Life Insurance

Low Interest Rate Environment & Pandemic Pressure U.S. Fraternals

Net premiums written for the 73 U.S. life fraternal companies decreased by approximately 6% year over year in 2020 to $9.3 billion

This market segment report was provided by AM Best. Access the full report here.

OLDWICK, N.J.–(BUSINESS WIRE)–U.S. fraternal insurance companies posted a positive year in 2020 despite COVID-19 challenges and low interest rates, as well as difficulties in reaching current and prospective members, according to a new AM Best report.

The Best’s Market Segment Report, titled, “Low Interest Rate Environment and Pandemic Pressure Fraternals,” states that net premiums written (NPW) for the 73 U.S. life fraternal companies decreased by approximately 6% year over year in 2020 to $9.3 billion. However, results through the second quarter of 2021 show an increase of 4.6% compared with the same prior-year period. The three largest insurers—Thrivent Financial for Lutherans, Knights of Columbus and Modern Woodmen of America—have been the main drivers of performance, generating over three quarters of the segment’s NPW.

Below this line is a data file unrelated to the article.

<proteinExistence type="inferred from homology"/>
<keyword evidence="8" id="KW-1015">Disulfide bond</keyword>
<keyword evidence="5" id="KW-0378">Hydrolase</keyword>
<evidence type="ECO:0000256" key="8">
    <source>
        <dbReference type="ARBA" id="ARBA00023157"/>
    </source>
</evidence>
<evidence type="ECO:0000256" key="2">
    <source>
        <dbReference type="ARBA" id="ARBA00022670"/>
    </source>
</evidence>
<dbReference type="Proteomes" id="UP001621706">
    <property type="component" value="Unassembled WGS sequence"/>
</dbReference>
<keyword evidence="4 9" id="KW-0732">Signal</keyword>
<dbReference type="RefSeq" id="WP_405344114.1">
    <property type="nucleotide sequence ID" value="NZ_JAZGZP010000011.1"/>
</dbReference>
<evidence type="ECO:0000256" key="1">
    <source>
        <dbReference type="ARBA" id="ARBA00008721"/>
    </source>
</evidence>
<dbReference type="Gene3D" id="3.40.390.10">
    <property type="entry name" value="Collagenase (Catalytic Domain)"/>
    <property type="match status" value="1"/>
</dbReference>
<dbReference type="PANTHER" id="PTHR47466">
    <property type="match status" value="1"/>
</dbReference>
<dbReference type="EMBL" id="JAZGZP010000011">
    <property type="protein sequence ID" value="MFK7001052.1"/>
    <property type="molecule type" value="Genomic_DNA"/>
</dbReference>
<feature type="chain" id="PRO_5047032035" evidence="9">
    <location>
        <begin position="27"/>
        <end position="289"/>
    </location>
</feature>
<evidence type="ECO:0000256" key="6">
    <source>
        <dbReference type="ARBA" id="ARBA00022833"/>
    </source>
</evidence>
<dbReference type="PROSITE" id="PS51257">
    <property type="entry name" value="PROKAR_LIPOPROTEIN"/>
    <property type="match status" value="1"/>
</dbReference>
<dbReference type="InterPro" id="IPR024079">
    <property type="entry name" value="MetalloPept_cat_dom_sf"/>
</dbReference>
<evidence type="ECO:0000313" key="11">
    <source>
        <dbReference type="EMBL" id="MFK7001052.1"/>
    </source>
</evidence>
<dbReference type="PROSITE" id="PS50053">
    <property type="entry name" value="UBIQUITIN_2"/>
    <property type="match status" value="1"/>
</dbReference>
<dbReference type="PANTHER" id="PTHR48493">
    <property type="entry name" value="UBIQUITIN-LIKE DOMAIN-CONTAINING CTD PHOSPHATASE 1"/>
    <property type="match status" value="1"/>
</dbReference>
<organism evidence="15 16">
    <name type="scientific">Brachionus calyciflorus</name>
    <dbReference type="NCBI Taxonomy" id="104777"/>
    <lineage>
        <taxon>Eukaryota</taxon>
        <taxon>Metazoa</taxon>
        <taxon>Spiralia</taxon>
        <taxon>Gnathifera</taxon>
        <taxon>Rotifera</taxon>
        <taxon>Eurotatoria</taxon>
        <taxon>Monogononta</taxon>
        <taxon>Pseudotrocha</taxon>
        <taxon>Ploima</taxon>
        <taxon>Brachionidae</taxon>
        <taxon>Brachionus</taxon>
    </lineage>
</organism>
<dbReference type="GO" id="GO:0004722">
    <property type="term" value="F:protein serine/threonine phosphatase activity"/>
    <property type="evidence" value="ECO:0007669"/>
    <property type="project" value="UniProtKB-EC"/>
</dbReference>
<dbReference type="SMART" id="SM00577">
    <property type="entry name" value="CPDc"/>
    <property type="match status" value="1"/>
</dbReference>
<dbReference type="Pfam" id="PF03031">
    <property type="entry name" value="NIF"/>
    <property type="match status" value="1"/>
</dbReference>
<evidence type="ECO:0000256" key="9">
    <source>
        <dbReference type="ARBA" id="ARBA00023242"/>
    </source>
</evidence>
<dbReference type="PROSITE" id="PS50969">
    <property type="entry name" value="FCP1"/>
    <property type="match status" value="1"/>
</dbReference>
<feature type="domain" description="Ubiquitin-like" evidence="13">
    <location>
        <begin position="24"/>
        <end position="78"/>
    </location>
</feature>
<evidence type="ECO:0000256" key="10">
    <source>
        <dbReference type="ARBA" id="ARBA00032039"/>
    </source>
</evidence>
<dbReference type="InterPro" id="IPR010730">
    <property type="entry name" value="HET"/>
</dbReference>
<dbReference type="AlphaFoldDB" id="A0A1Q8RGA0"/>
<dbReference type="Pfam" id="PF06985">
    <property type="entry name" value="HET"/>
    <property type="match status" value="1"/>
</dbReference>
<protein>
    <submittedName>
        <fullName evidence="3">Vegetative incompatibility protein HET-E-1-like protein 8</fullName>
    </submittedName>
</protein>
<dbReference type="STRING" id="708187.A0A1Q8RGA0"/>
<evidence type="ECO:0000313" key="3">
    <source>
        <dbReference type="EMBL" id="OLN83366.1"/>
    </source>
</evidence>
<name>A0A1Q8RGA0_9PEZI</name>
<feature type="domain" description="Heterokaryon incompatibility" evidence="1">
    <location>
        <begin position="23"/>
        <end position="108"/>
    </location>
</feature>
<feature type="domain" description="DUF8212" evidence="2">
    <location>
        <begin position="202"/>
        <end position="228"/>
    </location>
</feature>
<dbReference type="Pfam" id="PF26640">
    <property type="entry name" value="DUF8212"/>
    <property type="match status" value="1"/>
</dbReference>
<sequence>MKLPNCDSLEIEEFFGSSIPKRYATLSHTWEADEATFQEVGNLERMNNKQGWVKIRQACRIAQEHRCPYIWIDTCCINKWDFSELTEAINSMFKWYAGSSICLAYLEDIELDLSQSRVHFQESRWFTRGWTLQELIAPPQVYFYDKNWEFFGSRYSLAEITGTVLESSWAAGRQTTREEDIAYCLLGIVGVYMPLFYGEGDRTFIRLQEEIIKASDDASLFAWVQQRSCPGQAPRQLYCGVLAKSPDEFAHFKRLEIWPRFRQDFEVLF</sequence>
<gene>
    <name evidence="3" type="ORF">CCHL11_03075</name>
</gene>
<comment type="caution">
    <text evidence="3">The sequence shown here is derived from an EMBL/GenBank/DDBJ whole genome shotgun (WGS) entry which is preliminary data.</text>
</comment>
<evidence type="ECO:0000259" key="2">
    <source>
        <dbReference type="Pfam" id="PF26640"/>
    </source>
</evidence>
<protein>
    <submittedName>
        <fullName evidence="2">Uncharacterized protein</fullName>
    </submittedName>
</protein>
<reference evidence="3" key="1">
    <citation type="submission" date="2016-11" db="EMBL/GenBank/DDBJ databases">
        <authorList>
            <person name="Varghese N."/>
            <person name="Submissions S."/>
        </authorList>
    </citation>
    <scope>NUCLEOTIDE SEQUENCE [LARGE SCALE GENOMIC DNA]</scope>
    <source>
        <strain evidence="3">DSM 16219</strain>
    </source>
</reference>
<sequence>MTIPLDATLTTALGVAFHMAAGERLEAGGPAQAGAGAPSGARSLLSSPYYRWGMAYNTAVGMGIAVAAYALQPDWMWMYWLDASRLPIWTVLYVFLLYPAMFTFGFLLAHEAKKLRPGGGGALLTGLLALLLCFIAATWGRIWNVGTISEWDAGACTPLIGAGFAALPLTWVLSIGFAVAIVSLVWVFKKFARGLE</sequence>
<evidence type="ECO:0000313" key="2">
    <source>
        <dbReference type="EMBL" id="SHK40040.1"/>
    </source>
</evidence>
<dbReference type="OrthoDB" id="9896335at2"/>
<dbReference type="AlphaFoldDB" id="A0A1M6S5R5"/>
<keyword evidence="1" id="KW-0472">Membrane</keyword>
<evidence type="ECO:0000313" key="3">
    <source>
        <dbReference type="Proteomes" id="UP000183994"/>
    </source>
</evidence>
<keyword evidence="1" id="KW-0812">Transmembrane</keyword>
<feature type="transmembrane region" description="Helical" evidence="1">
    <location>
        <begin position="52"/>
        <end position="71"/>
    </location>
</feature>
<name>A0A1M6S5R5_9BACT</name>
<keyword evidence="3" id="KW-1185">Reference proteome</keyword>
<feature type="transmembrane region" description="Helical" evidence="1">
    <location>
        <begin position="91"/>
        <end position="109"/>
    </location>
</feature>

The COVID-19 pandemic has highlighted deficiencies and efficiencies in a number of operational areas for companies, including distribution challenges, prompting some companies to adapt quickly to changing distribution models. Despite the growth seen through second-quarter 2021, it still lagged the 10% growth in ordinary life insurance premiums seen in the broader life/annuity (L/A) industry, as the fraternal segment’s operating results tend to run lower than those of the overall L/A industry.

Keeping Competitive with the L/A Industry

The fraternal population has attempted to remain competitive with the rest of the L/A industry by guaranteeing higher minimum interest rates on individual annuity business. Around 16% of fraternals’ individual annuity accounts guarantee minimum crediting rates over 4%, which is higher than for the overall L/A segment.

However, this amount has been declining rapidly since 2018. U.S. fraternals have posted lower net yields than the L/A industry as a whole because of the segment’s more conservative investment portfolios, with much higher allocations to investment-grade bonds. Yields for the fraternal segment and the whole L/A industry dropped roughly 38 basis points in 2020 from 2019. Some fraternals, searching for additional yield, have been raising their allocations to BA assets marginally over the last five years, with investments in private equity coming at the expense of additional corporate bond investments.

The fraternal segment’s operating results decreased in 2020 from 2019 due to the effects of the COVID-19 pandemic and the resulting economic challenges. Higher operating expenses arose from systems upgrades and other IT improvements needed to support a work-from-home environment. While claims were higher for some fraternals, the segment to date has not been overwhelmed by higher mortality from the pandemic. Operating gains as of second-quarter 2021 improved to $587 million, from $411 million in second-quarter 2020.




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